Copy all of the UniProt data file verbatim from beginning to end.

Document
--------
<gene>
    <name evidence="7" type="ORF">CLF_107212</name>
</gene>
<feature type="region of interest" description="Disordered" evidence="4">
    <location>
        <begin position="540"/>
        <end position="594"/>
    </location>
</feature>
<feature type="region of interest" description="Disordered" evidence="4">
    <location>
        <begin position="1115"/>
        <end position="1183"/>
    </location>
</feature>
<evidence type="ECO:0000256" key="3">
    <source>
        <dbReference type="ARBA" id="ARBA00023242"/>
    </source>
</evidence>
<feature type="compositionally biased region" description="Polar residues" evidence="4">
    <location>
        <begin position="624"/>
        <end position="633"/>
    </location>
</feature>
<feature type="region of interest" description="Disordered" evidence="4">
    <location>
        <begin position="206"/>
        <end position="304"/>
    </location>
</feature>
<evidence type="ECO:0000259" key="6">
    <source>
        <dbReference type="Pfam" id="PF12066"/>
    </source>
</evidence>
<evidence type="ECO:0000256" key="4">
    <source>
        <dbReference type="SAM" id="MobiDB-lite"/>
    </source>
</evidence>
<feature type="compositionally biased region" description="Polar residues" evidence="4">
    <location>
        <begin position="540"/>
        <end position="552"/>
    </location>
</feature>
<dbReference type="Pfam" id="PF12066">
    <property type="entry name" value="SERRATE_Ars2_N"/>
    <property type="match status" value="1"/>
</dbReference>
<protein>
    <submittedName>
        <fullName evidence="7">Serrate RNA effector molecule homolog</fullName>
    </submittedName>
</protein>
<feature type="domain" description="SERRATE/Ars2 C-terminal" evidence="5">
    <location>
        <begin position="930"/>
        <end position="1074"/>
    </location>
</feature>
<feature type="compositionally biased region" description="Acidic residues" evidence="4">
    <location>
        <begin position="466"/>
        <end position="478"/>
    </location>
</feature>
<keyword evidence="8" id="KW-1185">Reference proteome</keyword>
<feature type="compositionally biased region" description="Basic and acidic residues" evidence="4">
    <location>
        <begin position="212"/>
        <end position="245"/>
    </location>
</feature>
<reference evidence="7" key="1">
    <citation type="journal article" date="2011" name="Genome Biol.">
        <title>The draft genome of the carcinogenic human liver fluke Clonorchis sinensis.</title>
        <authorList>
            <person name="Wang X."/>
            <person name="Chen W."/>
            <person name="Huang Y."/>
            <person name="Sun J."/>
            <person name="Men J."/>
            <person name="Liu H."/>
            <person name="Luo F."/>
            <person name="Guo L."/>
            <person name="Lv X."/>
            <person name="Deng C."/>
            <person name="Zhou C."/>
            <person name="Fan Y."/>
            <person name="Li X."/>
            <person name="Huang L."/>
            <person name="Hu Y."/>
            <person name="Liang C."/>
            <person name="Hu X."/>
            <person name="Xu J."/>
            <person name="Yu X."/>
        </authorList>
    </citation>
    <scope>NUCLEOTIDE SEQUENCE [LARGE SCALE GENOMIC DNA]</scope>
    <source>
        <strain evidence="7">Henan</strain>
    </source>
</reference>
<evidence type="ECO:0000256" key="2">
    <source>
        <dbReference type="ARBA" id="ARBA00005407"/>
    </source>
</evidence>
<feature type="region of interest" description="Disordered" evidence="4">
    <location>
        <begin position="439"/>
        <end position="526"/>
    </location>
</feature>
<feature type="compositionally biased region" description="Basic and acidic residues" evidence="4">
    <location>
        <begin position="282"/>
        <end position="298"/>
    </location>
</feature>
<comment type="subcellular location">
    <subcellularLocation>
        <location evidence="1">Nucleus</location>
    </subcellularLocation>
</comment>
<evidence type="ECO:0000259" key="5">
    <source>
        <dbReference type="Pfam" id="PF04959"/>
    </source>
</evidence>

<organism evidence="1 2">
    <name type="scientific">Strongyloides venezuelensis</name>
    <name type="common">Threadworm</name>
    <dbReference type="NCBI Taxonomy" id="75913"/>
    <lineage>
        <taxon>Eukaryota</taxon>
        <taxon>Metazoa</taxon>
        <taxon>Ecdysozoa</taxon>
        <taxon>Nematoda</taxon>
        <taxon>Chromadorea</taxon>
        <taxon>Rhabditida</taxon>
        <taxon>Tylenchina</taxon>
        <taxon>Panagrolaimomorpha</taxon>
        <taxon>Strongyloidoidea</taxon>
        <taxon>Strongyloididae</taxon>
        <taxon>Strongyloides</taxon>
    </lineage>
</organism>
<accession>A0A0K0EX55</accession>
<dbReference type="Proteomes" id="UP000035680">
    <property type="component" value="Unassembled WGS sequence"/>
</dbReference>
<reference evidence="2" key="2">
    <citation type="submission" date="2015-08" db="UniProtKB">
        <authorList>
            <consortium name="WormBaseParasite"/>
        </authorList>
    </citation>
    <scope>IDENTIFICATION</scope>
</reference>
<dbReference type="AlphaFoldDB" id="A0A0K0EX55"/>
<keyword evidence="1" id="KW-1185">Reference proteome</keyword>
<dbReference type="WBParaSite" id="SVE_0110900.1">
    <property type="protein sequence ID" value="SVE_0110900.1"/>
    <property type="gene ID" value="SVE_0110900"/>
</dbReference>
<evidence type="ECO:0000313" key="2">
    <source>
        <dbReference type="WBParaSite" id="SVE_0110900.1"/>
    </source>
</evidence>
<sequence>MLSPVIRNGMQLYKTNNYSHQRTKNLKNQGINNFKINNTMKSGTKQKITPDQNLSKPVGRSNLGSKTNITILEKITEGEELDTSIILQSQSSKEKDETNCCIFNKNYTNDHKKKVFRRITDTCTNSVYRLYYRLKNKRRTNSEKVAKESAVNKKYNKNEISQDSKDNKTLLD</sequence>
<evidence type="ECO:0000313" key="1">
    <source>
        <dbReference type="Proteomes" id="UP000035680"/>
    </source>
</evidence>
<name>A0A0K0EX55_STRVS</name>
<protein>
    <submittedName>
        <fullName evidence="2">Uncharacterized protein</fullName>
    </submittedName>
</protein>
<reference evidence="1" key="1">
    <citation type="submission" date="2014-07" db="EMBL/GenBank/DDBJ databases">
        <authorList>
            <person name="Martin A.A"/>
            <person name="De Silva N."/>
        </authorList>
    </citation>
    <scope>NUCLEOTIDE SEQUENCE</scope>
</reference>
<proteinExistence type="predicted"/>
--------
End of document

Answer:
<gene>
    <name evidence="7" type="ORF">CLF_107212</name>
</gene>
<feature type="region of interest" description="Disordered" evidence="4">
    <location>
        <begin position="540"/>
        <end position="594"/>
    </location>
</feature>
<feature type="region of interest" description="Disordered" evidence="4">
    <location>
        <begin position="1115"/>
        <end position="1183"/>
    </location>
</feature>
<evidence type="ECO:0000256" key="3">
    <source>
        <dbReference type="ARBA" id="ARBA00023242"/>
    </source>
</evidence>
<feature type="compositionally biased region" description="Polar residues" evidence="4">
    <location>
        <begin position="624"/>
        <end position="633"/>
    </location>
</feature>
<feature type="region of interest" description="Disordered" evidence="4">
    <location>
        <begin position="206"/>
        <end position="304"/>
    </location>
</feature>
<evidence type="ECO:0000259" key="6">
    <source>
        <dbReference type="Pfam" id="PF12066"/>
    </source>
</evidence>
<evidence type="ECO:0000256" key="4">
    <source>
        <dbReference type="SAM" id="MobiDB-lite"/>
    </source>
</evidence>
<feature type="compositionally biased region" description="Polar residues" evidence="4">
    <location>
        <begin position="540"/>
        <end position="552"/>
    </location>
</feature>
<dbReference type="Pfam" id="PF12066">
    <property type="entry name" value="SERRATE_Ars2_N"/>
    <property type="match status" value="1"/>
</dbReference>
<protein>
    <submittedName>
        <fullName evidence="7">Serrate RNA effector molecule homolog</fullName>
    </submittedName>
</protein>
<feature type="domain" description="SERRATE/Ars2 C-terminal" evidence="5">
    <location>
        <begin position="930"/>
        <end position="1074"/>
    </location>
</feature>
<feature type="compositionally biased region" description="Acidic residues" evidence="4">
    <location>
        <begin position="466"/>
        <end position="478"/>
    </location>
</feature>
<keyword evidence="8" id="KW-1185">Reference proteome</keyword>
<feature type="compositionally biased region" description="Basic and acidic residues" evidence="4">
    <location>
        <begin position="212"/>
        <end position="245"/>
    </location>
</feature>
<reference evidence="7" key="1">
    <citation type="journal article" date="2011" name="Genome Biol.">
        <title>The draft genome of the carcinogenic human liver fluke Clonorchis sinensis.</title>
        <authorList>
            <person name="Wang X."/>
            <person name="Chen W."/>
            <person name="Huang Y."/>
            <person name="Sun J."/>
            <person name="Men J."/>
            <person name="Liu H."/>
            <person name="Luo F."/>
            <person name="Guo L."/>
            <person name="Lv X."/>
            <person name="Deng C."/>
            <person name="Zhou C."/>
            <person name="Fan Y."/>
            <person name="Li X."/>
            <person name="Huang L."/>
            <person name="Hu Y."/>
            <person name="Liang C."/>
            <person name="Hu X."/>
            <person name="Xu J."/>
            <person name="Yu X."/>
        </authorList>
    </citation>
    <scope>NUCLEOTIDE SEQUENCE [LARGE SCALE GENOMIC DNA]</scope>
    <source>
        <strain evidence="7">Henan</strain>
    </source>
</reference>
<evidence type="ECO:0000256" key="2">
    <source>
        <dbReference type="ARBA" id="ARBA00005407"/>
    </source>
</evidence>
<feature type="region of interest" description="Disordered" evidence="4">
    <location>
        <begin position="439"/>
        <end position="526"/>
    </location>
</feature>
<feature type="compositionally biased region" description="Basic and acidic residues" evidence="4">
    <location>
        <begin position="282"/>
        <end position="298"/>
    </location>
</feature>
<comment type="subcellular location">
    <subcellularLocation>
        <location evidence="1">Nucleus</location>
    </subcellularLocation>
</comment>
<evidence type="ECO:0000259" key="5">
    <source>
        <dbReference type="Pfam" id="PF04959"/>
    </source>
</evidence>

<organism evidence="1 2">
    <name type="scientific">Strongyloides venezuelensis</name>
    <name type="common">Threadworm</name>
    <dbReference type="NCBI Taxonomy" id="75913"/>
    <lineage>
        <taxon>Eukaryota</taxon>
        <taxon>Metazoa</taxon>
        <taxon>Ecdysozoa</taxon>
        <taxon>Nematoda</taxon>
        <taxon>Chromadorea</taxon>
        <taxon>Rhabditida</taxon>
        <taxon>Tylenchina</taxon>
        <taxon>Panagrolaimomorpha</taxon>
        <taxon>Strongyloidoidea</taxon>
        <taxon>Strongyloididae</taxon>
        <taxon>Strongyloides</taxon>
    </lineage>
</organism>
<accession>A0A0K0EX55</accession>
<dbReference type="Proteomes" id="UP000035680">
    <property type="component" value="Unassembled WGS sequence"/>
</dbReference>
<reference evidence="2" key="2">
    <citation type="submission" date="2015-08" db="UniProtKB">
        <authorList>
            <consortium name="WormBaseParasite"/>
        </authorList>
    </citation>
    <scope>IDENTIFICATION</scope>
</reference>
<dbReference type="AlphaFoldDB" id="A0A0K0EX55"/>
<keyword evidence="1" id="KW-1185">Reference proteome</keyword>
<dbReference type="WBParaSite" id="SVE_0110900.1">
    <property type="protein sequence ID" value="SVE_0110900.1"/>
    <property type="gene ID" value="SVE_0110900"/>
</dbReference>
<evidence type="ECO:0000313" key="2">
    <source>
        <dbReference type="WBParaSite" id="SVE_0110900.1"/>
    </source>
</evidence>
<sequence>MLSPVIRNGMQLYKTNNYSHQRTKNLKNQGINNFKINNTMKSGTKQKITPDQNLSKPVGRSNLGSKTNITILEKITEGEELDTSIILQSQSSKEKDETNCCIFNKNYTNDHKKKVFRRITDTCTNSVYRLYYRLKNKRRTNSEKVAKESAVNKKYNKNEISQDSKDNKTLLD</sequence>
<evidence type="ECO:0000313" key="1">
    <source>
        <dbReference type="Proteomes" id="UP000035680"/>
    </source>
</evidence>
<name>A0A0K0EX55_STRVS</name>
<protein>
    <submittedName>
        <fullName evidence="2">Uncharacterized protein</fullName>
    </submittedName>
</protein>
<reference evidence="1" key="1">
    <citation type="submission" date="2014-07" db="EMBL/GenBank/DDBJ databases">
        <authorList>
            <person name="Martin A.A"/>
            <person name="De Silva N."/>
        </authorList>
    </citation>
    <scope>NUCLEOTIDE SEQUENCE</scope>
</reference>
<proteinExistence type="predicted"/>